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UN agencies urge governments to scale up action to ensure appropriate infant feeding practices

Five priority actions being promoted to help all women adopt good infant feeding practices, while giving special support to HIV-positive mothers to make the best feeding choices for themselves and their babies.

NAIROBI, 25 September 2003 – With the achievement of broad consensus on the appropriate ways to feed infants and young children in the context of HIV/AIDS, four UN agencies today urged governments to immediately scale up action in five priority areas to save lives and ensure the growth, health, development and well-being of all children.

UNICEF, WHO, UNFPA, UNAIDS and five other agencies are promoting a five-step framework to help reduce child mortality and HIV transmission, while enhancing support for breastfeeding among the general population and promoting achievement of other health-related goals. This approach, which has been widely endorsed among UN agencies and child feeding experts, is intended to help governments, in particular in high HIV-prevalence areas, to rapidly scale-up their infant and child feeding programmes and outreach.

“The HIV and Infant Feeding Framework will help enormously in creating and sustaining environments that encourage appropriate feeding practices for all infants and young children, while scaling-up interventions to reduce transmission of HIV,” said UNICEF Executive Director Carol Bellamy. “The evidence tells us what we need to do to keep children as healthy as possible in the context of a world with HIV.  We need to make sure we do it.”

The five-step framework aims to significantly help reduce transmission of HIV through breastfeeding, while at the same time drawing attention to actions needed to reduce child mortality caused by poor infant feeding practices by HIV-negative mothers and mothers of unknown HIV-status. It calls for the adoption of a combination of measures that help to reduce the risk of HIV transmission to infants while minimizing the risk of morbidity and mortality caused by other infections. 

“AIDS threatens child survival and welfare,” said Dr. Peter Piot, UNAIDS Executive Director. “Good infant feeding practices must be widely promoted to help women, be they HIV-positive or negative, make informed choices to reduce child mortality.”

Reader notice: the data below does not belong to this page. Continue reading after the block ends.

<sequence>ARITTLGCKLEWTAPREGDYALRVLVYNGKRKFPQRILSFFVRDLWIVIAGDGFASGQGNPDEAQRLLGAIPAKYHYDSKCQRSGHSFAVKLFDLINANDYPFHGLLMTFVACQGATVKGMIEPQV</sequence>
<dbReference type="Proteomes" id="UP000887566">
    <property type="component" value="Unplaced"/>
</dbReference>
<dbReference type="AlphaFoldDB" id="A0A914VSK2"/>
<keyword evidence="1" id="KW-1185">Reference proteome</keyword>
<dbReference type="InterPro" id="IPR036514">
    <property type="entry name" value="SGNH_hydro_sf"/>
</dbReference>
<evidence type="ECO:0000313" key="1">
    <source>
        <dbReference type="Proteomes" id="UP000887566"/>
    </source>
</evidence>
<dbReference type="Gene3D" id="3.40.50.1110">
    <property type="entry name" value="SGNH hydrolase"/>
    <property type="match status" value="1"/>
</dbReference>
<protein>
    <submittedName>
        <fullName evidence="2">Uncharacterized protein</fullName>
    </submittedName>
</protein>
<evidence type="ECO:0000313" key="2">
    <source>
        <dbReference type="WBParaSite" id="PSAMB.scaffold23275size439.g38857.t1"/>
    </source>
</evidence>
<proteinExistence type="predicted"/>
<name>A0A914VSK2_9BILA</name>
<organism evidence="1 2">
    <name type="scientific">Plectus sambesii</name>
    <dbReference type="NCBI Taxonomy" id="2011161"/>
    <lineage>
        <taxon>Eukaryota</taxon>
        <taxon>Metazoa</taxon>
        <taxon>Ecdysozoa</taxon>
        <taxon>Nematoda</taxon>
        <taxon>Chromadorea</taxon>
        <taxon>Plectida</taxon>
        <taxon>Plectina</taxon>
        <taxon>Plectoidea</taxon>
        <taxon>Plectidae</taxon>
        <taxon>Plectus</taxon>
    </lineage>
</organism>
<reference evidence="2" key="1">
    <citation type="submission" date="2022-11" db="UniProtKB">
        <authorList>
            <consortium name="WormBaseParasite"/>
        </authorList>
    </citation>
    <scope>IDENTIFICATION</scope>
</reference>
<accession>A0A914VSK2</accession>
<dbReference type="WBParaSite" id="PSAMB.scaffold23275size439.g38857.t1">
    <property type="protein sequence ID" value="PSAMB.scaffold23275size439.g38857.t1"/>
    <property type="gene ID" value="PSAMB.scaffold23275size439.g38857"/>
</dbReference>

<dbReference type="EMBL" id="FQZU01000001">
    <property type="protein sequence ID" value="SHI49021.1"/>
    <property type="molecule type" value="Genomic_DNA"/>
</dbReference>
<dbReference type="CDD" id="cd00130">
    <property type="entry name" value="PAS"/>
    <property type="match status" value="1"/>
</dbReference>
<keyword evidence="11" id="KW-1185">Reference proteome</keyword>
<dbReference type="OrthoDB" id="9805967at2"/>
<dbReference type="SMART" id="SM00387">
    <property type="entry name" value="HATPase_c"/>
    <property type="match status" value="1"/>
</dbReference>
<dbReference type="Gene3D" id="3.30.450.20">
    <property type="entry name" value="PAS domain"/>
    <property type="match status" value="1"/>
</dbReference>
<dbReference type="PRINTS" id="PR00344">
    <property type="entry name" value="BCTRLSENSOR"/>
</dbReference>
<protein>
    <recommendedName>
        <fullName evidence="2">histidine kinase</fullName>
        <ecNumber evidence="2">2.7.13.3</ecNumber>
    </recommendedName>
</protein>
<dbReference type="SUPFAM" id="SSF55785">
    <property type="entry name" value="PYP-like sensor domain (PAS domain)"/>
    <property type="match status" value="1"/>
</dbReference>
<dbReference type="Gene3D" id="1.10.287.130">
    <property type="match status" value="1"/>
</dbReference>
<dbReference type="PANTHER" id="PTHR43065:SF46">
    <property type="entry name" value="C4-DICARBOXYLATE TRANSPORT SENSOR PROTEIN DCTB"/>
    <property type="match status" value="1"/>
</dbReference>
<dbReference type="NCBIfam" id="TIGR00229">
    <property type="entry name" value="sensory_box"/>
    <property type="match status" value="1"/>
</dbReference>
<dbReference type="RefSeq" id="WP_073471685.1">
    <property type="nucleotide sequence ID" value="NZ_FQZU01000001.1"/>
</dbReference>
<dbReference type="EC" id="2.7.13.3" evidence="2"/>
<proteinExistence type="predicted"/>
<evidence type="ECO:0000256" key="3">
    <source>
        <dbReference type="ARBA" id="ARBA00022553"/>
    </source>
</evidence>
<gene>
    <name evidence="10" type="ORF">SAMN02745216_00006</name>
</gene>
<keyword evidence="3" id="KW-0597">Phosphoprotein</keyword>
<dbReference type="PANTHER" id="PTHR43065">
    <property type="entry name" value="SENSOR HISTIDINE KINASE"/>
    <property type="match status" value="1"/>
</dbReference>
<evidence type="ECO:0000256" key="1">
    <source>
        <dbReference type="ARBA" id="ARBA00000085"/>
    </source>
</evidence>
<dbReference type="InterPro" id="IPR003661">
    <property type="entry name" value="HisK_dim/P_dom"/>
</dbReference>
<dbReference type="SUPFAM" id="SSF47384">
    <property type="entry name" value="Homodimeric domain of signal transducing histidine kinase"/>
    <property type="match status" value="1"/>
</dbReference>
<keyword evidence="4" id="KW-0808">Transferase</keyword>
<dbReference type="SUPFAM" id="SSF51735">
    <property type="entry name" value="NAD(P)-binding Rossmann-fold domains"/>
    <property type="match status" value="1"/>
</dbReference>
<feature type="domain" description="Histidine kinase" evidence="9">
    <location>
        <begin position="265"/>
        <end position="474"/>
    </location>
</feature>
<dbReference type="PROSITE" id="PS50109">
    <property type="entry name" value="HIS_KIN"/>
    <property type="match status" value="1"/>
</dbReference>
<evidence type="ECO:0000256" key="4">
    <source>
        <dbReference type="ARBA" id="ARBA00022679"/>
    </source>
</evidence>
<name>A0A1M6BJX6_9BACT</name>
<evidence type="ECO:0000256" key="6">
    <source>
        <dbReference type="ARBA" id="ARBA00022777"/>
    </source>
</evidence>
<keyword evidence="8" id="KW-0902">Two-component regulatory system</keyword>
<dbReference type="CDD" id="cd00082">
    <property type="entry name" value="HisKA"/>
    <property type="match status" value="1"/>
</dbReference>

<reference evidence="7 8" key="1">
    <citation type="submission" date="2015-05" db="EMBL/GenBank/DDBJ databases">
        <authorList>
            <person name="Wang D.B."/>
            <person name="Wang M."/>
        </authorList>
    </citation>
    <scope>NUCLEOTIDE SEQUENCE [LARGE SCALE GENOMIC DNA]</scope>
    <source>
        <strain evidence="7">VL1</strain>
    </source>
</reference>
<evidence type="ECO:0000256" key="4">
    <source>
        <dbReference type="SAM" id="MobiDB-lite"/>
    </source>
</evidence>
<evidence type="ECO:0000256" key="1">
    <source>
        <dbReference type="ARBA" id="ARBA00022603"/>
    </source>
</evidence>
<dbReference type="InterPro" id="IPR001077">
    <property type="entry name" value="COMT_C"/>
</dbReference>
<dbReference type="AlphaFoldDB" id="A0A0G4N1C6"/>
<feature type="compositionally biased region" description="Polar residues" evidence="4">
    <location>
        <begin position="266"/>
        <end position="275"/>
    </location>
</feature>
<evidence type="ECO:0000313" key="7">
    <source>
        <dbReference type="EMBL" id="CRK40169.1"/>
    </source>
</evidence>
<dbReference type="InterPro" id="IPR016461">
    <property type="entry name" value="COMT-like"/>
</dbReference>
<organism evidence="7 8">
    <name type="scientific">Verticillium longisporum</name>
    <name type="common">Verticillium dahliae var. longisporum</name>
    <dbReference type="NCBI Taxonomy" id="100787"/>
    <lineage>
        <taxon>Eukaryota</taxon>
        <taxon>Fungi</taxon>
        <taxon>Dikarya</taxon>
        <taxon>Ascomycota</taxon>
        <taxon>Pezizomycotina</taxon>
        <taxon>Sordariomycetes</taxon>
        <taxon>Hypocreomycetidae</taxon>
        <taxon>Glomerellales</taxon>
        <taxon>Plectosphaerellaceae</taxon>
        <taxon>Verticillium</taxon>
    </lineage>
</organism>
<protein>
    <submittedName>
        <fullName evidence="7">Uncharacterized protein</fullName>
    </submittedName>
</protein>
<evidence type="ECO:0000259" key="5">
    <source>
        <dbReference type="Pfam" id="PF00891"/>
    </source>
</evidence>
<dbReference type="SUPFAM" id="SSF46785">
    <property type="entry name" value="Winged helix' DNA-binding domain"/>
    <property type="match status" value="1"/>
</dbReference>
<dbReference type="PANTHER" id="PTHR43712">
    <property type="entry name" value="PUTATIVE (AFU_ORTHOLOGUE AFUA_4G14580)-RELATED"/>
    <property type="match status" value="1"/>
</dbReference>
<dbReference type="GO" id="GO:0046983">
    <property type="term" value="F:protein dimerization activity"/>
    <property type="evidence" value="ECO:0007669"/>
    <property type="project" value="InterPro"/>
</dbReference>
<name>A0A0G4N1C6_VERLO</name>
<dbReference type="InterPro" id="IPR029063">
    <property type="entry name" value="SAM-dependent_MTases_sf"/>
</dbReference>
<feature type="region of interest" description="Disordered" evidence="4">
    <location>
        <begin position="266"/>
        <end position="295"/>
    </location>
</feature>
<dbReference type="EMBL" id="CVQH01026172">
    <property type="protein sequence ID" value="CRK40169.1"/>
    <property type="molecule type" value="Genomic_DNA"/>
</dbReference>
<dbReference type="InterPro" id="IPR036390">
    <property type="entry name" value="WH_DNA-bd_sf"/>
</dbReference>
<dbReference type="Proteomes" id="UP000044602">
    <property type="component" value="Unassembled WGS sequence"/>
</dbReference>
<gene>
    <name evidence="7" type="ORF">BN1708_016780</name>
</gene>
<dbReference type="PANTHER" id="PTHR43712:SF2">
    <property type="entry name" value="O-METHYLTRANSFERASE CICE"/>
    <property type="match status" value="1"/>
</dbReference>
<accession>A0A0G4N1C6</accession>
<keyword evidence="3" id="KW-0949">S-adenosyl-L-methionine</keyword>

The Framework outlines five priority areas for national action: 

1. Develop or revise (as appropriate) a comprehensive national infant and young child feeding policy, which includes HIV and infant feeding.

2. Implement and enforce the International Code of Marketing of Breast-milk Substitutes and subsequent relevant World Health Assembly resolutions.

3. Intensify efforts to protect, promote and support appropriate infant and young child feeding practices in general, while recognizing HIV as one of a number of exceptionally difficult circumstances.

4. Provide adequate support to HIV-positive women to enable them to select the best feeding option for themselves and their babies, and to successfully carry out their infant feeding decisions.

5. Support research on HIV and infant feeding, including operations research, learning, monitoring and evaluation at all levels, and disseminate findings.
 
The Framework has been developed in response to the need for more clarity on infant feeding in the context of HIV/AIDS. It’s meant to provide guidance to national policy makers, programme managers, regional advisory bodies, public health authorities, UN staff, professional bodies, NGOs and other interested stakeholders, including the community.

UNFPA Executive Director Thoraya Ahmed Obaid said “the Framework strives to enable women who are HIV positive to make informed decisions on the best feeding options for their babies. It further challenges policy makers and stakeholders to make this a reality to ensure the means for women to exercise their decisions.”

Dr. Joy Phumaphi, the WHO Assistant Director General for Family and Community Health, said “the Framework is meant to guide policy-makers and other stake-holders in planning and implementing activities.  The aim is ultimately to help mothers to make the most appropriate infant feeding decisions in an HIV-related environment.”

The Framework responds to the issues specific to countries hard-hit by HIV/AIDS.  An estimated 3.2 million children under 15 years were living with HIV in 2002. A total of 800,000 were newly infected and 610,000 had died. The overwhelming source of HIV infection in young children is mother-to-child transmission. About 15-30% of the infections occur during pregnancy or delivery, and about 5-20% through breastfeeding. It is estimated that in countries with an HIV-prevalence above 35% in pregnant women, HIV/AIDS contributes up to 42% of under-five mortality.


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For more information please contact:

Victor Chinyama, UNICEF, +254 722 701 505 (Mobile);
vchinyama@unicef.org; Website: www.unicef.org

Fadela Chaib, WHO, +41 79 475 5556 (Mobile);
chaib@who.int; Website: www.who.int

UNAIDS, Website: www.unaids.org

UNFPA, Website: www.unfpa.org


 

 

 

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